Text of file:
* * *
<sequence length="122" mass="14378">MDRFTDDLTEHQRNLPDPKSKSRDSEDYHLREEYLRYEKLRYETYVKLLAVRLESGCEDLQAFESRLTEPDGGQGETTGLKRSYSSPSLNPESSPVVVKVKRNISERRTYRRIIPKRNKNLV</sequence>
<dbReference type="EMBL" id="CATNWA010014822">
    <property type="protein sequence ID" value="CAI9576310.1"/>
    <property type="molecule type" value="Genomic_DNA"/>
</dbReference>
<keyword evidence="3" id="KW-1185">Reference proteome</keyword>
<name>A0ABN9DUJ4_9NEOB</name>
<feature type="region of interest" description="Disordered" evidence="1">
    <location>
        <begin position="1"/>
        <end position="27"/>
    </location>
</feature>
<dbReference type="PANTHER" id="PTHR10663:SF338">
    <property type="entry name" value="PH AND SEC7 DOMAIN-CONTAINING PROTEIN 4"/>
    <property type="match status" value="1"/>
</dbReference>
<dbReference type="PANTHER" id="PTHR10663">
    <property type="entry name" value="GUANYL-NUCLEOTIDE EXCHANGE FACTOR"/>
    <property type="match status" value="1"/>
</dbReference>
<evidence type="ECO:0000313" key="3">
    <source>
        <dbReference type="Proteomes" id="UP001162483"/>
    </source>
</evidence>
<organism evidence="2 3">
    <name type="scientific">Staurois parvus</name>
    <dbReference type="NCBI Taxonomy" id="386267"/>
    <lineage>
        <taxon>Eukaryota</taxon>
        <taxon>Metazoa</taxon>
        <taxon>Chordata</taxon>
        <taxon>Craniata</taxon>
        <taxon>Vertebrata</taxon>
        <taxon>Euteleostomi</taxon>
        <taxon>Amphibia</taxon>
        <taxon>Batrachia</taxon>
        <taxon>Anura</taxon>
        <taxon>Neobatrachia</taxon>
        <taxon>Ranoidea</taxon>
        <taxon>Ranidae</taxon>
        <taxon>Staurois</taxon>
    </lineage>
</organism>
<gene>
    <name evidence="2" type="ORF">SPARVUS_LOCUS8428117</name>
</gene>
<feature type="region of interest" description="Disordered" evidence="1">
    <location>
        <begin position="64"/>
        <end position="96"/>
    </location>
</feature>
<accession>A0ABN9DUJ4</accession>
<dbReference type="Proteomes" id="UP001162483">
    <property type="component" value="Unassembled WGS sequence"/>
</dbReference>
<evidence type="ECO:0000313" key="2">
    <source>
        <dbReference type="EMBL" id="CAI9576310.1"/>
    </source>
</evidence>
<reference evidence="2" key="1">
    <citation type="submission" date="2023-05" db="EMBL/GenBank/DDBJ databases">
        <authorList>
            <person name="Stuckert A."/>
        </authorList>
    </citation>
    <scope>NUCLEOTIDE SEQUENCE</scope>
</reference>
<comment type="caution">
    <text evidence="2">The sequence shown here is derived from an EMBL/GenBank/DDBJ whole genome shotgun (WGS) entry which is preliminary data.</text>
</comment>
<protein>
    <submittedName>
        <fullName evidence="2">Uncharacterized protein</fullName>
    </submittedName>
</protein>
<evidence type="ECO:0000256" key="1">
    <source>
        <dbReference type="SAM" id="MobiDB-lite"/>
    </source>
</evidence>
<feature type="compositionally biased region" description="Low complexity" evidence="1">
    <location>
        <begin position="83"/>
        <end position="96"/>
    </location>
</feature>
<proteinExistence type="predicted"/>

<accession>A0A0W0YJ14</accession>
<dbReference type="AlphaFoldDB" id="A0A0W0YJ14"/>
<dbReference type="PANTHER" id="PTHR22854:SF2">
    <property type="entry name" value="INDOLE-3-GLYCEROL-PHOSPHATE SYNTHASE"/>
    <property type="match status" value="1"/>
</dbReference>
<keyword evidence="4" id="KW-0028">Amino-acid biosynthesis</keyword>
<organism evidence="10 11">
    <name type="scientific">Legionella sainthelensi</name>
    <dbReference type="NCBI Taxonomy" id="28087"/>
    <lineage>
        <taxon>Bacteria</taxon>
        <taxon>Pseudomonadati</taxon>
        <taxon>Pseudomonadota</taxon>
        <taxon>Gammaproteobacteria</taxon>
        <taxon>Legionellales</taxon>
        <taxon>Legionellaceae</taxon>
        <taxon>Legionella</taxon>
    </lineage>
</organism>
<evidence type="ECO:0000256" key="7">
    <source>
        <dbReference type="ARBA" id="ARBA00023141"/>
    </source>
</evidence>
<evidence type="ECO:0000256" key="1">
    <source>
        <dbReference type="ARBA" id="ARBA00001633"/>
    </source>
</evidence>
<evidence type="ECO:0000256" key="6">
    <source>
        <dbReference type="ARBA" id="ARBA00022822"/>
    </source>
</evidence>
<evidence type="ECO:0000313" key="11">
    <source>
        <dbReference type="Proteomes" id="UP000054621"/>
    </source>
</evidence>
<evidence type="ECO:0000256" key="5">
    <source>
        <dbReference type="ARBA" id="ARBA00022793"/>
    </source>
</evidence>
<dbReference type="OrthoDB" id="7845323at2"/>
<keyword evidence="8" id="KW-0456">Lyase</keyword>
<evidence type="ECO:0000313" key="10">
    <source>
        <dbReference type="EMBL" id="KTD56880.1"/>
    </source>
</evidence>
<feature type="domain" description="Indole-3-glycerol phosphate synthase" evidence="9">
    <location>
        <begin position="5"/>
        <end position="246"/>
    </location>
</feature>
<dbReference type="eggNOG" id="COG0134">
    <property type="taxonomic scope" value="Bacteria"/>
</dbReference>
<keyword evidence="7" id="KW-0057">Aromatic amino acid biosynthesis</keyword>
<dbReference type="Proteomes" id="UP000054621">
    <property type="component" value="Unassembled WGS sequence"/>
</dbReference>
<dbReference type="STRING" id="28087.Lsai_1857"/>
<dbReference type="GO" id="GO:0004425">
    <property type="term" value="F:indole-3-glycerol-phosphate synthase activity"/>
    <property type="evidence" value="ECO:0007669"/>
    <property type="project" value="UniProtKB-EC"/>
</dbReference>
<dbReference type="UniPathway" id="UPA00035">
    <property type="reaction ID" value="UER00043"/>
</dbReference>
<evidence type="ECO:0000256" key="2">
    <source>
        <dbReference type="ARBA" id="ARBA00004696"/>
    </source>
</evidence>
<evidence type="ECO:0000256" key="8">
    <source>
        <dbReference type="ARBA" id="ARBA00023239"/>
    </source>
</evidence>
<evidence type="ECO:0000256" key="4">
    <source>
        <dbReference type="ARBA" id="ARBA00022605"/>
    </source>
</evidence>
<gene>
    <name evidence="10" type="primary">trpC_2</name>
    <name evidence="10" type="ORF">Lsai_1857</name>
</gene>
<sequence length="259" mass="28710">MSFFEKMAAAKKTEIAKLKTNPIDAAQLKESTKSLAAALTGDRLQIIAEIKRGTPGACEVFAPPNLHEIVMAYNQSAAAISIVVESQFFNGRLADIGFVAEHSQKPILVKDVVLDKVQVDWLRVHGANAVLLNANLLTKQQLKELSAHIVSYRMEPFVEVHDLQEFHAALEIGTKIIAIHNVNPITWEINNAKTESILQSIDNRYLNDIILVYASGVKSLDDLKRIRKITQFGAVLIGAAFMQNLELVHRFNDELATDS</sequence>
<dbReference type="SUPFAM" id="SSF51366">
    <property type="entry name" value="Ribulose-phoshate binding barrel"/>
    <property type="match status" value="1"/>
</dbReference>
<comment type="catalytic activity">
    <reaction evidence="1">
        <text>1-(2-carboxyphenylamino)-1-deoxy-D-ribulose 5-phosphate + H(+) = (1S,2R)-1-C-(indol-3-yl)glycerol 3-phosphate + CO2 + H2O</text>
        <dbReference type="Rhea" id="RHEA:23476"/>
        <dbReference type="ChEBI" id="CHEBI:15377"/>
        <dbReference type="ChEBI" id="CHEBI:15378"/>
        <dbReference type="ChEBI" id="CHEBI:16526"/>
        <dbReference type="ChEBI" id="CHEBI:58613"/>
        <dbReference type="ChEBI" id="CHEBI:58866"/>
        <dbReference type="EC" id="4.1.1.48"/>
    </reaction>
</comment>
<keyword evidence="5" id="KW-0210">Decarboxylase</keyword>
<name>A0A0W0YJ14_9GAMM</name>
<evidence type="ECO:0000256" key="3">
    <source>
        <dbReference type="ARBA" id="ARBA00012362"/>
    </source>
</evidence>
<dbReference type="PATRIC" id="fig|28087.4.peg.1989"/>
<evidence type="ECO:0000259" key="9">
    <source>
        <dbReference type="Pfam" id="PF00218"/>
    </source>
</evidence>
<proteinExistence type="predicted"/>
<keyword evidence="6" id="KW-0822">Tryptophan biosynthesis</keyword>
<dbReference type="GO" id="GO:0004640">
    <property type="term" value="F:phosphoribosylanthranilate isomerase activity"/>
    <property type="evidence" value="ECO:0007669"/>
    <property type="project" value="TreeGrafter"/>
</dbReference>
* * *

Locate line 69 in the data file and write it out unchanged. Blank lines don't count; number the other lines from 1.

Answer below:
    </citation>